I do not know what a ‘modernist’ Muslim is, but presumably a Muslim who recognises the inherent idiocies of Islam, its juvenile attitude to the world and misogynistic tendencies to the better sex. Alibhai-Brown says that liberals aid the brainwashers; presumably because liberals will defend a Muslim woman’s ability to make a choice for herself. However, this is something that Islam directly opposes: the burqa is testament to that. Liberals oppose coercion. Just because they both result in women wearing burqas is not the point: Islam forces, liberals say choose. If you do not want to, Islam will oppose you, liberalism will defend you. Alibhai-Brown, ironically, is denying choice in this second formulation: you will not wear the burqa.
Finally we come to the rehashed arguments in one single paragraph.
It is perfectly legitimate to require that faces must be visible in public institutions. And surely it’s a defence of human rights to insist that pre-pubescent schoolgirls are protected from restrictive and inhibiting coverings. Progressives should stand for non-racist, universal human development.
Of course it is legitimate. But once again, we must be consistent. Why place special emphasis on the burqa? People wear all manner of things that obstruct their faces: scarves, for example. Are we to ban scarves in winter, when people fear their noses will fall off from the cold? Surely not. What does she mean ‘protected from’? Are these ‘restrictive and inhibiting coverings’ stalking the streets late at night, waiting to pounce on some poor, unsuspecting girl? If not, why do they need protecting from ‘restrictive’ covering? And what about the numerous strange things women wear all the time, quite openly that are, even they say, restrictive. My female friends constantly complain about high-heel shoes, tight-dresses, and so on. Are we to ban these because they are restrictive? Must we protect our poor, defenceless women from themselves? From their clothes? And indeed, what is racist about any of this defence? At no point have I limited my critique to a particular group of people, aside from women. And, we might note, men also can wear scarves in winter, wear uncomfortable clothes and so on. But both sexes can be adult about this and decide for themselves.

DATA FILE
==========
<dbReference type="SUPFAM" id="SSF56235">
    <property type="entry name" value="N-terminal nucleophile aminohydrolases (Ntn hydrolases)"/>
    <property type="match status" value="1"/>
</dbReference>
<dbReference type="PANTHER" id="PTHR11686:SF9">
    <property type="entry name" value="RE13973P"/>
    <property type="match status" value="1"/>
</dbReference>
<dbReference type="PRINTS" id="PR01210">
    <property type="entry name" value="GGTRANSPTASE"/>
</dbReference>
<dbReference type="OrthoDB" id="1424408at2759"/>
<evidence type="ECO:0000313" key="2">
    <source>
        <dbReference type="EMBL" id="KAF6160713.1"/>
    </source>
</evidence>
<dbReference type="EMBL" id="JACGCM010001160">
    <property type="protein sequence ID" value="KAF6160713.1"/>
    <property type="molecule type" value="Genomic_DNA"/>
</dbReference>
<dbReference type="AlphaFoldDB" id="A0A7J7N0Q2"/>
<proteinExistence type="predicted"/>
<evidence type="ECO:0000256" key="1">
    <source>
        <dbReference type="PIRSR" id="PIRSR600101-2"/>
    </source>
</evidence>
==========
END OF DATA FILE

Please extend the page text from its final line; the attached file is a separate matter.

What we must oppose is not pieces of cloth, but pieces of choice. Autonomy must slip through the cracks of dogma within secular societies. We must promote women’s liberation, which comes from themselves not from societal imposition. Freedom imposed it not freedom at all. Alibhai-Brown does a disservice by thinking we must remove, rather than promote, choice for Muslim women. Indeed, as many know, our goal in today’s world is engaging with the freedom of all women, for all time. This, dictating what they may and may not wear, prevents this goal from arising. If there is one thing we need to scream louder it seems, it is this for all circumstances: let women choose for themselves.
Jeff: I heard you on that chat-show, last night.
Dick: Ah, yeah?
Jeff: Yes, it was really good. Well-done and all … but did you have to be so, I dunno, harsh?
Dick: What you mean?
Dick: Well, perhaps mockery is part of my criticism – if that’s the case, then if you welcome my criticism, you also endorse the mockery that goes with it.
Jeff: Ah, come on. I accept your ‘points’ against what Islam says and does, you know, we can all agree that it treats women like chattel and is poor in justifying self-reflection … but did you have to add that Islam is a ‘death-cult under the shadow of self-righteousness, a bloody-thirsty hypocrite who screams at the advancing wall of civilisation by typing on a keyboard’? Did you have to say Muslims are ‘strapping young lads … with bombs’? Did you have to say they ‘put women in bags, children in paranoia and themselves in agony’?
Dick: The problem is when you take my thoughts like that out of context, of course it sounds harsh. However, I do justify why I think that. If you agree that Islam treats its women like chattel, then you must agree that they put women in bags. If you agree that the way a lot of Muslims educate children – ‘the West is bad’, ‘Islam is the greatest thing that can occur to anyone, even if we have to ensure that with force’ – then putting them in a state of paranoia is truly the same thing. And I am not the one saying it is a death-cult: their own believers have endorsed death as a viable alternative to life, and are willing to prove that to us again and again.
Jeff: Yes, but why can you not make those points without mockery and being harsh?
Dick: As I said, it may appear harsh out of context, but it is no harsher than a lot of things people say about political-views, restaurants, and so on. Why can’t we speak about religion and religious people in this way, too?